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Superior Motion and Station Keeping Aspects of Semisubmersibles (Part 1)

Lookup NU author(s): Dr Arun Dev


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With the discovery of oil fields in deep waters offshore, semisubmersibles are now often considered as strong contenders for not only drilling but also for Floating Production Systems (FPS). However, motion and station-keeping capability remain the biggest challenges for such column stabilised platforms. For a Dry Tree Semisubmersible, heave motions still need to be considerably improved. Similarly, for station-keeping like mooring or Dynamic Positioning (DP) capability, more accurate environmental forces computations are necessary as columns of a semisubmersible offer potential for attracting large viscous origin drift forces in storm conditions where the wave energy is dominated by low frequencies.Deep Draft Semisubmersibles (DD-Semi) and Extendable Draft Semisubmersibles (ED-Semi) are known for their usefulness in deep waters. Their deep drafts lead to less heave response. This article presents the DD-Semi and ED-Semi, with a comparison done of their heave motion with that of a Conventional Semisubmersible (CV-Semi). It was found that an increase in the mass and added mass of the submerged portion of the semisubmersible, which resulted in a lower natural frequency, aided in the lowering of the heave response. The mathematical analysis and the numerical analysis (computational methods) proved that the ED-Semi and DD-Semi have less heave response as compared to the CV-Semi. The DD-Semi was found to be better than the ED-Semi in terms of heave response.One of the main design parameters for mooring analysis or DP capability for semisubmersibles is assessing environmental forces quite accurately before selecting the mooring line characteristics or the thrusters’ power for the semisubmersible. Of the three main environmental forces (wave, wind and current), the horizontal wave drift force is quite important. Calculation of this force is mainly done using 3-D radiation-diffraction theory under potential theory or sometimes empirically using wave drift force coefficients. While this method is quite accurate in predicting wave drift force for a ship-shaped body, the same may not be true for a semisubmersible where the slender column structure especially in low frequency (long waves) will cause the drift force to be influenced by viscous effects. In irregular waves, it is not only the wave drift force but the low-frequency part also plays an important role. Surprisingly, the viscous effects also influence this low-frequency part. A serious design deficiency will result in wave drift force prediction if these viscous effects are not considered for column stabilised semisubmersible type floating structures including tension leg platforms.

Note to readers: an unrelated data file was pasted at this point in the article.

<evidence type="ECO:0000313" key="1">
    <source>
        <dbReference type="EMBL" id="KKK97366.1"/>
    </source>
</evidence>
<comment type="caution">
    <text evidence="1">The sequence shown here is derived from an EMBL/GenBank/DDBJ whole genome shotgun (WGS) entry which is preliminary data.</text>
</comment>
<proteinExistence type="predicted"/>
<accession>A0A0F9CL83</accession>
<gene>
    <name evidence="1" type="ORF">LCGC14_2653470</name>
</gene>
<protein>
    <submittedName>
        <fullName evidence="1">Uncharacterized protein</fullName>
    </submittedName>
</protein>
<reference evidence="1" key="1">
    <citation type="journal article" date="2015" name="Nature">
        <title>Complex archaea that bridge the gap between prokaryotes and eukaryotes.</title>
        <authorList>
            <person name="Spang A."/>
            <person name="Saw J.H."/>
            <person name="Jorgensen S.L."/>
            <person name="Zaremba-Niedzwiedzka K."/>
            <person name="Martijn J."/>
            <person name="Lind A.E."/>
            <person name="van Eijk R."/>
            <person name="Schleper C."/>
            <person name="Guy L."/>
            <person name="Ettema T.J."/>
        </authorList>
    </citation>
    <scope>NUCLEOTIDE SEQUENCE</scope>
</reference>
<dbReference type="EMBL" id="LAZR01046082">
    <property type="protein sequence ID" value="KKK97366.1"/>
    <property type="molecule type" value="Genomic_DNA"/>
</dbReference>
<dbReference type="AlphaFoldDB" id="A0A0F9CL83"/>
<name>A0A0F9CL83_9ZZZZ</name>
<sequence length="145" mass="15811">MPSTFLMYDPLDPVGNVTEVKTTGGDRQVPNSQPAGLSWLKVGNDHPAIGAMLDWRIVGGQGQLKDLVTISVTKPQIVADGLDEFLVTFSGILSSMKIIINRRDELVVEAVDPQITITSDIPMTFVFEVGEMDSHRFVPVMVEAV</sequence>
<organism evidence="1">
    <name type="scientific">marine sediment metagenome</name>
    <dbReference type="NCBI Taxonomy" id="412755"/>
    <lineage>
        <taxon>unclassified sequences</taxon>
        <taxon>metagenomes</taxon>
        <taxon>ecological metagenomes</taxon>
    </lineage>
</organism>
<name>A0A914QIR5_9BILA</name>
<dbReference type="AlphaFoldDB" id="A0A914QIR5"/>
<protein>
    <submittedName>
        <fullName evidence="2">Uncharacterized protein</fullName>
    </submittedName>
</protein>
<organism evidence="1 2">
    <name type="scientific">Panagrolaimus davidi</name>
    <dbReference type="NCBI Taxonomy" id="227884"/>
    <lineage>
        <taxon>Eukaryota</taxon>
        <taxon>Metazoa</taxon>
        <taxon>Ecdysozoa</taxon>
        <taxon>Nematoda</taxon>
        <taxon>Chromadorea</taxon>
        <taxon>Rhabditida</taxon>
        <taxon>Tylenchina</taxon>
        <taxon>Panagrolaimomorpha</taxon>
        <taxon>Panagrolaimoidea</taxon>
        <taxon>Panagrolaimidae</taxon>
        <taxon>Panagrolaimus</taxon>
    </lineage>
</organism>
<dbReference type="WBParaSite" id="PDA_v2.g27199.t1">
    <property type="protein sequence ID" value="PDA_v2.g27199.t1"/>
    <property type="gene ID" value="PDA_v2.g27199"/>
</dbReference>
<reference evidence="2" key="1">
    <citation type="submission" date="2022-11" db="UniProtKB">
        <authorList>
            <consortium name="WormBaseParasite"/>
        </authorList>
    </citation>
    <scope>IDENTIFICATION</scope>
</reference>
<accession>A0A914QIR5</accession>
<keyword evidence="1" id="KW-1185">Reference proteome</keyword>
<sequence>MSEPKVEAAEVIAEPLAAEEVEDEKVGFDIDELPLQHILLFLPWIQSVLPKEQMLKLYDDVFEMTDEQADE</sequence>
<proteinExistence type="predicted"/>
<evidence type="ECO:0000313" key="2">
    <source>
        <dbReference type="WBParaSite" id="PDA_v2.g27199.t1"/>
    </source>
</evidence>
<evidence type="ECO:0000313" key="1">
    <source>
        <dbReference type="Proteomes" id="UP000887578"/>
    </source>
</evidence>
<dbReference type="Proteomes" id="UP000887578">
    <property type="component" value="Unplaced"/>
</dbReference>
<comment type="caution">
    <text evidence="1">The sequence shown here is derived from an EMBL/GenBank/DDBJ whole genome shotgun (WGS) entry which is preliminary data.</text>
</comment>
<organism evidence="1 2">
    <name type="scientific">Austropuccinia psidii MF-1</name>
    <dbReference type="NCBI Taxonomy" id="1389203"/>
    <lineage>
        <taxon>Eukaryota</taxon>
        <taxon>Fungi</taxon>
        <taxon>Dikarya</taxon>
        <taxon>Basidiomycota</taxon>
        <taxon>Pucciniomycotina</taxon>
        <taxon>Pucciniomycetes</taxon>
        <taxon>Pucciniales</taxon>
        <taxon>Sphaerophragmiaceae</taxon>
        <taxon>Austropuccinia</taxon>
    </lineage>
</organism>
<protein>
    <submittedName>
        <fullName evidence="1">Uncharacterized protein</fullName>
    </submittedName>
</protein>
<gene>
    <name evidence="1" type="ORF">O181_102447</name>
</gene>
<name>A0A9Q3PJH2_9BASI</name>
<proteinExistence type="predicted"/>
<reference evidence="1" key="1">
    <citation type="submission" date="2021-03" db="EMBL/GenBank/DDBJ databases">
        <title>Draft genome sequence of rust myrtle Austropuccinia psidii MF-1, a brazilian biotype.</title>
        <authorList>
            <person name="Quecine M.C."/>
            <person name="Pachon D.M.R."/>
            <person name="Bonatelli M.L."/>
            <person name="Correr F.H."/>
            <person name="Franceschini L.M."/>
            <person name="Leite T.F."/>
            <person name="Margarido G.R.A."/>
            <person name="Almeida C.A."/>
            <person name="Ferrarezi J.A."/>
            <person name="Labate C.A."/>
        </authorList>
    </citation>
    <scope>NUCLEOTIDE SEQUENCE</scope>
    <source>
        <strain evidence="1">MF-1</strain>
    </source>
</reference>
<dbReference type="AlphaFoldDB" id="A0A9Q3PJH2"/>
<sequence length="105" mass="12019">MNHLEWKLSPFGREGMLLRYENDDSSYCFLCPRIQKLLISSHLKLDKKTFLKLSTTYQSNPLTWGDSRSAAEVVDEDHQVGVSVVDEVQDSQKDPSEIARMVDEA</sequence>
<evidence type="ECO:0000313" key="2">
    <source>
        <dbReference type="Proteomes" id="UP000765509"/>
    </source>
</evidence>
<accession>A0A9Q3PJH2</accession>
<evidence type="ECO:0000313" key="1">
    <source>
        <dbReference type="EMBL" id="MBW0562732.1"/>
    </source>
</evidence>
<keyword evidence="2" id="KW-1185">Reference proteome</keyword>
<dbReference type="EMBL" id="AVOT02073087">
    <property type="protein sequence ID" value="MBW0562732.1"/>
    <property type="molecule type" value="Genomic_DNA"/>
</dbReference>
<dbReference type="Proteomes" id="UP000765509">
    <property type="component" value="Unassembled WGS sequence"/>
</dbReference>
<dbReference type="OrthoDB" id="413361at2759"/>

Publication metadata

Author(s): Dev AK

Publication type: Article

Publication status: Published

Journal: The Singapore Engineer

Year: 2015

Volume: 2015

Issue: October

Pages: 34-40

Print publication date: 01/10/2015

Online publication date: 01/10/2015

Acceptance date: 01/08/2015

Publisher: The Institution of Engineers Singapore


Notes: This article has been published in The Magazine (THE SINGAPORE ENGINEER) of The Institution of Engineers, Singapore in October 2015